Australia is relaxing its travel ban from China by potentially allowing students in years 11 and 12 to enter, except those from Hubei province where the new coronavirus is believed to have originated.
Health Minister Greg Hunt said that the COVID-19 disease has been contained in Australia and that the Australian Border Force will continue to provide case-by-case exemptions regarding the travel ban.
“In particular, that should include consideration of year 11 and 12 secondary school students from mainland China, excluding Hubei,” Hunt told reporters in Melbourne on Saturday.
The Australian government has yet to make a similar call for university students.
Australia has since Feb. 1 barred entry to foreign citizens arriving directly from mainland China in efforts to stem the spread of the COVID-19 disease that emerged in Wuhan, Hubei province in early December 2019.
Screening and quarantine measures apply to Australian citizens, residents, and their family members who have been in China.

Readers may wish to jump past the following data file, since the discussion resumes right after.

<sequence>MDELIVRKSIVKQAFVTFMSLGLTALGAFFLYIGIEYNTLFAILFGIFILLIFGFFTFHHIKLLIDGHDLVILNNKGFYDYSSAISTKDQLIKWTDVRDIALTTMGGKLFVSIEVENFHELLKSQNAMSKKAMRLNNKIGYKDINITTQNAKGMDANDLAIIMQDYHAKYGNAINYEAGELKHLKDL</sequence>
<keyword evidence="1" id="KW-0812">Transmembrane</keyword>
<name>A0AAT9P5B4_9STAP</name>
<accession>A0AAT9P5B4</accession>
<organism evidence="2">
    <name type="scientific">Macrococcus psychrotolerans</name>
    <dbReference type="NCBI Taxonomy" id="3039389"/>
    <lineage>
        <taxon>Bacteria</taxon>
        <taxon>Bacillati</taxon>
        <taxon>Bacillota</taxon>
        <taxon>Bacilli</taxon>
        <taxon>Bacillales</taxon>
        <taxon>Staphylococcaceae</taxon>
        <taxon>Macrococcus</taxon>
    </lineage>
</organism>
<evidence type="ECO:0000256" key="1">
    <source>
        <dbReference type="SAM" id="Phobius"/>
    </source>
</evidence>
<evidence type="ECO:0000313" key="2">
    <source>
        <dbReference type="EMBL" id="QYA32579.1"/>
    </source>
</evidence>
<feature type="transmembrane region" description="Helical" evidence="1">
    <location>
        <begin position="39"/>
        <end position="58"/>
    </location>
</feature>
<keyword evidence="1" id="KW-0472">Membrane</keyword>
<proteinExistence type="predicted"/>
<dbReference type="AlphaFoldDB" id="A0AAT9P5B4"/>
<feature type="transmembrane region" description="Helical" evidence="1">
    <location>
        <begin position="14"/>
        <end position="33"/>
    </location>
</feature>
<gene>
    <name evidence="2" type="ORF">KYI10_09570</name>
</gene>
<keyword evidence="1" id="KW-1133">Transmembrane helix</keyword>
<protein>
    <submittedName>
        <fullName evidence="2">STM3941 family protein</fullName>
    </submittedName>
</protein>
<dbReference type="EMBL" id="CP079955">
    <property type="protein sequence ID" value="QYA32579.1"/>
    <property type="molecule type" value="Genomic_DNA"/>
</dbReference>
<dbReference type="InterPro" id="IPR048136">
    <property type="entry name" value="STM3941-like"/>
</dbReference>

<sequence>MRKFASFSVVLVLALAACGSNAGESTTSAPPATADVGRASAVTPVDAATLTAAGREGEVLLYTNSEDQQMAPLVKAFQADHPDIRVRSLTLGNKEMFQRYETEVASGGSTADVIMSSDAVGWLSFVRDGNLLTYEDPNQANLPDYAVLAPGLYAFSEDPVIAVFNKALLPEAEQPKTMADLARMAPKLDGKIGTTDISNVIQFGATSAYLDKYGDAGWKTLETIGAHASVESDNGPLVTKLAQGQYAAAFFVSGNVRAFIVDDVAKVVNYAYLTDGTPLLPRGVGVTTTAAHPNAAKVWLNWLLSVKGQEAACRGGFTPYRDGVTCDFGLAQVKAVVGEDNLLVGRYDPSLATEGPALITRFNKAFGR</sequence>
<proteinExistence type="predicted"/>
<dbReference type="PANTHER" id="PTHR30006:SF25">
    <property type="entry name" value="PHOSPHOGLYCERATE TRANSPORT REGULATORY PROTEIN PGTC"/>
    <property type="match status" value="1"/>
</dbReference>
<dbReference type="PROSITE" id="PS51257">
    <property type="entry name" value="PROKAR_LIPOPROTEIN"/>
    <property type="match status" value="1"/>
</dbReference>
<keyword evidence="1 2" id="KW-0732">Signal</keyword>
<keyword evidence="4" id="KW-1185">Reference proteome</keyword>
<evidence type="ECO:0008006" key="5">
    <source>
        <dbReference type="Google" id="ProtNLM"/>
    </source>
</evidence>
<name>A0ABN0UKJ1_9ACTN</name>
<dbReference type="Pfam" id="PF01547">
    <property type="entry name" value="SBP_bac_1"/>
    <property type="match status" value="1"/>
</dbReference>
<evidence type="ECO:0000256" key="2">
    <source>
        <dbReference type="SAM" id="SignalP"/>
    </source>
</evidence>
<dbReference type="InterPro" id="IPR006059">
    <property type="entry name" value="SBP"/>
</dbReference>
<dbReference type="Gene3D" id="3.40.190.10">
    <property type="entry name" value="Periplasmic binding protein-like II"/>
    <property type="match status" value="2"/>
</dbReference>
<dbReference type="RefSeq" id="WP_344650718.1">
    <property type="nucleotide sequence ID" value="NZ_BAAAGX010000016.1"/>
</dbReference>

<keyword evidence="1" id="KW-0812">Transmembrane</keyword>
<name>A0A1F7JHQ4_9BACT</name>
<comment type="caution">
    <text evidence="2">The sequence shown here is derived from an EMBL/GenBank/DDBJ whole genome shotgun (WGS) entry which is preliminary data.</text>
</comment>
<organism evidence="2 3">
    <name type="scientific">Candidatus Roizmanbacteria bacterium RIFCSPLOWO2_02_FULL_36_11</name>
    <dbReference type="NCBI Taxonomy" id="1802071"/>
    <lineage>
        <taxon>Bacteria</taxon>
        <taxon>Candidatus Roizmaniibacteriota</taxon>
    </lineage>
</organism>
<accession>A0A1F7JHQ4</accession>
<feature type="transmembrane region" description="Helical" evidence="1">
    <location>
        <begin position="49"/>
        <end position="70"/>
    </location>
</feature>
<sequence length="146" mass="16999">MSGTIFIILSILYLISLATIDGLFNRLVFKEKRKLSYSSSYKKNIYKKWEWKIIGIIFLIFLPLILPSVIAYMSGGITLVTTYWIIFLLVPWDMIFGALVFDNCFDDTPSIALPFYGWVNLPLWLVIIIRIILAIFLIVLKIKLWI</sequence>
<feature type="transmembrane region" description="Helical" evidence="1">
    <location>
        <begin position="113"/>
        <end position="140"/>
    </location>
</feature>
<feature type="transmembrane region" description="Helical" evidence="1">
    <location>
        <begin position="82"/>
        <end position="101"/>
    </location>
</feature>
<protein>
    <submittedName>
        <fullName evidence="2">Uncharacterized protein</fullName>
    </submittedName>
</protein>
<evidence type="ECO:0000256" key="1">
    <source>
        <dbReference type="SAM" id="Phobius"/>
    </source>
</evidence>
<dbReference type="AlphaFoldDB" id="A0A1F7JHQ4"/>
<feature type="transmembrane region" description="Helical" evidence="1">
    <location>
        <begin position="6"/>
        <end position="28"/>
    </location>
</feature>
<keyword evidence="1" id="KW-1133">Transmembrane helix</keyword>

On Thursday, Australia’s travel ban was extended until at least Feb. 29, pending further changes to be decided by the country’s national security committee of cabinet.
Chinese authorities locked down Wuhan on Jan. 23, but many experts said it was too late to stem the spread of the disease. Before then, 5 million residents had already left the city, serving as potential carriers of the virus to other cities and around the world.
Since then, dozens of countries, including Australia, have enacted travel restrictions and measures to screen for the disease among those arriving from mainland China.
Researchers are still unsure of the source of the virus, nor is there an immediate cure available.
Cathy He from The Epoch Times and The Australian Associated Press contributed to this report.